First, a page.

Thousands of Washington-area residents suffered through a horrendous commute throughout Thursday. On Friday, they shouldn’t have to.
Amtrak and MARC, the commuter rail lines that provide service between Washington and Baltimore, suspended service because the wires that power the trains were downed. MARC sent buses to several stops along the line, including Baltimore-Washington International Marshall Airport, to help riders, but most experienced long waits.
During the evening commute, congestion and delays continued. But Amtrak reopened the last of its tracks between Washington and Baltimore by 8:15, and the railroad expected things to be fine for Friday’s commute. A spokeswoman for MARC also said the problems had been fixed.
Steve Kulm, an Amtrak spokesman, said that overhead catenary wires, which supply electricity to the trains and are not commercial electric wires, went down in Bowie, causing the outages. He added that a pantograph — a piece of equipment that extends from the top of the train and touches the wires so electricity can flow to the locomotive — got caught up in the wires.
Shortly before the height of the evening rush, Amtrak officials were operating trains on two of the three tracks that run in that area, but the capacity was still limited. Hours earlier, about 1,500 passengers on 12 trains between the District and Philadelphia were stuck in delays, officials said.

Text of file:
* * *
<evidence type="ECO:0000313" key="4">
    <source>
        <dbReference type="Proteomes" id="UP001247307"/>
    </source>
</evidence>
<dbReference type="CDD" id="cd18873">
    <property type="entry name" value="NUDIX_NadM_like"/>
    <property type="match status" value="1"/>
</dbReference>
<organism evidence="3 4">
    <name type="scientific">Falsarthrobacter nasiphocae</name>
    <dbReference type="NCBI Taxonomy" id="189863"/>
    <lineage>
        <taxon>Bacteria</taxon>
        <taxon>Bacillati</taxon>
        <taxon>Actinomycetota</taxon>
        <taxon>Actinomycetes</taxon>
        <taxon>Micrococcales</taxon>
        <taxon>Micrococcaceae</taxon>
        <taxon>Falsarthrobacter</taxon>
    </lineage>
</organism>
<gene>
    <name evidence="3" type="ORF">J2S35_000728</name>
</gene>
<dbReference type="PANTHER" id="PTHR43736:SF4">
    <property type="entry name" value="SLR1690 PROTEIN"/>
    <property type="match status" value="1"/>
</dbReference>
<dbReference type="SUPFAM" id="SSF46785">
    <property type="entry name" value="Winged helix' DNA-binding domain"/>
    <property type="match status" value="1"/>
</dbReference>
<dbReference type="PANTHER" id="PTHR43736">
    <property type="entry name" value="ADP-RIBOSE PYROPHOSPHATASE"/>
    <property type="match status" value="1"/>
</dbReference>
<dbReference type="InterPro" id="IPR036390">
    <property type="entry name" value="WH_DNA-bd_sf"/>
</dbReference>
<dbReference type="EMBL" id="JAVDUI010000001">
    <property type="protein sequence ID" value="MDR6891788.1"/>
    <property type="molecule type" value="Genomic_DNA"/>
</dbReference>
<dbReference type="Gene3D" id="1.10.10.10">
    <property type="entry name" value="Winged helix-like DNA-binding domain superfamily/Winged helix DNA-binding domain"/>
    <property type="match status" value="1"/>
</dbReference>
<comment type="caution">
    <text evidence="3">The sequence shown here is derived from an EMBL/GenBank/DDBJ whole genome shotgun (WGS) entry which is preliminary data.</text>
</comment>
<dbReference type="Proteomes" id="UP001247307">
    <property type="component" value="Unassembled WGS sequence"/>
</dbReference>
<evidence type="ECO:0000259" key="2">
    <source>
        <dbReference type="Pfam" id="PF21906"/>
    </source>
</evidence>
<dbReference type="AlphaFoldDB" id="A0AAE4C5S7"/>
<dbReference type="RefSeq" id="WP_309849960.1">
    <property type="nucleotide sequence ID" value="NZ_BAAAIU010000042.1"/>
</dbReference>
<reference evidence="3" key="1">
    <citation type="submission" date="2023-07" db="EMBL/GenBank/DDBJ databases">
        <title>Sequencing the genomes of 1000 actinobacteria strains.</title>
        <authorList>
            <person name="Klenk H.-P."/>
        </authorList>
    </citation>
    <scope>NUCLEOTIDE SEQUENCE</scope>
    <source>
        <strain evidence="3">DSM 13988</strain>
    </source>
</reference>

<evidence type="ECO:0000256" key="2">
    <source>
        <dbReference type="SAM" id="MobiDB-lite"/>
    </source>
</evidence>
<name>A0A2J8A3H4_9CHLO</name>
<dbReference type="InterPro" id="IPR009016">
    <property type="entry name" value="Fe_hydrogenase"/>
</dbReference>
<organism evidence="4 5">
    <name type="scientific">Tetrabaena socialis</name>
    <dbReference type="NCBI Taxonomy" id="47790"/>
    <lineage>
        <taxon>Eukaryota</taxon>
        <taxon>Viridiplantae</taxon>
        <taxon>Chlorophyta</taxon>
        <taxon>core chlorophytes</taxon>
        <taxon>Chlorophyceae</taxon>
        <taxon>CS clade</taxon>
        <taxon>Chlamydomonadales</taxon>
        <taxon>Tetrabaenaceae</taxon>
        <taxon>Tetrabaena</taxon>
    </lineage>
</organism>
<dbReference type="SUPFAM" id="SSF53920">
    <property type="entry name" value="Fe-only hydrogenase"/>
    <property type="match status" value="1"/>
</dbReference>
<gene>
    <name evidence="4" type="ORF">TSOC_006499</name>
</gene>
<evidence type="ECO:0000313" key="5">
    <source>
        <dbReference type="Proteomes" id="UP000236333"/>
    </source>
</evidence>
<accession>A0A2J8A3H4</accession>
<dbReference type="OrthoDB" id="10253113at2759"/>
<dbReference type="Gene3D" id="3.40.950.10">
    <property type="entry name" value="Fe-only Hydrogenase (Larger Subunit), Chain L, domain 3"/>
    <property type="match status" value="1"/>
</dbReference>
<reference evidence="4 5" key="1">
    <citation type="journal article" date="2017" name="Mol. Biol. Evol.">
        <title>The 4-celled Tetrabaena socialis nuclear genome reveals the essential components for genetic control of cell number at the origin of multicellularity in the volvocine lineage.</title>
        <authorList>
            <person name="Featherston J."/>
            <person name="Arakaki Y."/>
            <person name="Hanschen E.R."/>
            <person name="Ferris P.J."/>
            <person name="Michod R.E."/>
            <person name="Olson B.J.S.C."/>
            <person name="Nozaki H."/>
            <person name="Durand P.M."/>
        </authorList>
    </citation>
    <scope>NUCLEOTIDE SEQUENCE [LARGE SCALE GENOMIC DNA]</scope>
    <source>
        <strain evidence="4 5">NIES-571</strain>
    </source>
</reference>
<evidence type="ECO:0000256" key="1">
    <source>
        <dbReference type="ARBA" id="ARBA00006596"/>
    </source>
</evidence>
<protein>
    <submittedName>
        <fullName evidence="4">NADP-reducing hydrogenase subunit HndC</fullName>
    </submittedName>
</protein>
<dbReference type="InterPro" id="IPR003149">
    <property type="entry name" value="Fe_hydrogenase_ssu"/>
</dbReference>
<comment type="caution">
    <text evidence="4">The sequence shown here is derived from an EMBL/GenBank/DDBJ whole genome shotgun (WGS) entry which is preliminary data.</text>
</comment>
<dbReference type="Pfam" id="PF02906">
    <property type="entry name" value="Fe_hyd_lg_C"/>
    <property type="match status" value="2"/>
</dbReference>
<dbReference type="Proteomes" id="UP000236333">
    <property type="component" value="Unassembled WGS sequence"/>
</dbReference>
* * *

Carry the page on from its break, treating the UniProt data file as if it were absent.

“It’s not every day, but it does happen,” Kulm said. “And as you can see, this does cause significant disruptions.”
Kulm said the catenary wires were built in the 1930s.
Paulette Austric, a spokeswoman for the Maryland Transportation Authority, said that service to MARC’s Penn Line, which uses Amtrak tracks, was affected. She said service resumed at 4:20 p.m., with one train delayed in the evening to accommodate additional passengers.
“When these lines come down, you have to go in there and fix them,” Austrich said. “And you can’t have service running.”
Troubles on Metro’s Red Line also delayed service in the District on Thursday, starting at the NoMa-Gallaudet station about 9 a.m.
Shortly after that, Metro alerted riders to a track problem near Farragut North. The problem involved a “smoldering bolt” on the third rail. Metro spokesman Dan Stessel said power to the third rail had to be taken down so crews could remove the bolt.
He wrote in an e-mail that smoldering bolts are “not common, but not unheard of.”
“Anytime you put 750 volts through a piece of metal, there is the potential for that electricity to find its way to places you don’t want it to be,” Stessel said.
James Sondow and his wife, Elizaveta, who is five months pregnant, caught a MARC train that left the Odenton station, just outside Baltimore, at 9:25 a.m. and should have arrived in Washington just after 10. Instead, they got to the District at 1:43 p.m. Fellow passengers gave Elizaveta water and cookies because she was hungry, not having eaten since breakfast.
The New York couple were visiting a friend in Baltimore and had headed to the District to meet with students from James’s drawing and sculpture class to tour the Library of Congress and the Capitol.
For Elizaveta, who is from St. Petersburg, it was an adventure. “In Russia, a lot of things work really poorly, but one thing that does run on time is the trains,” she said.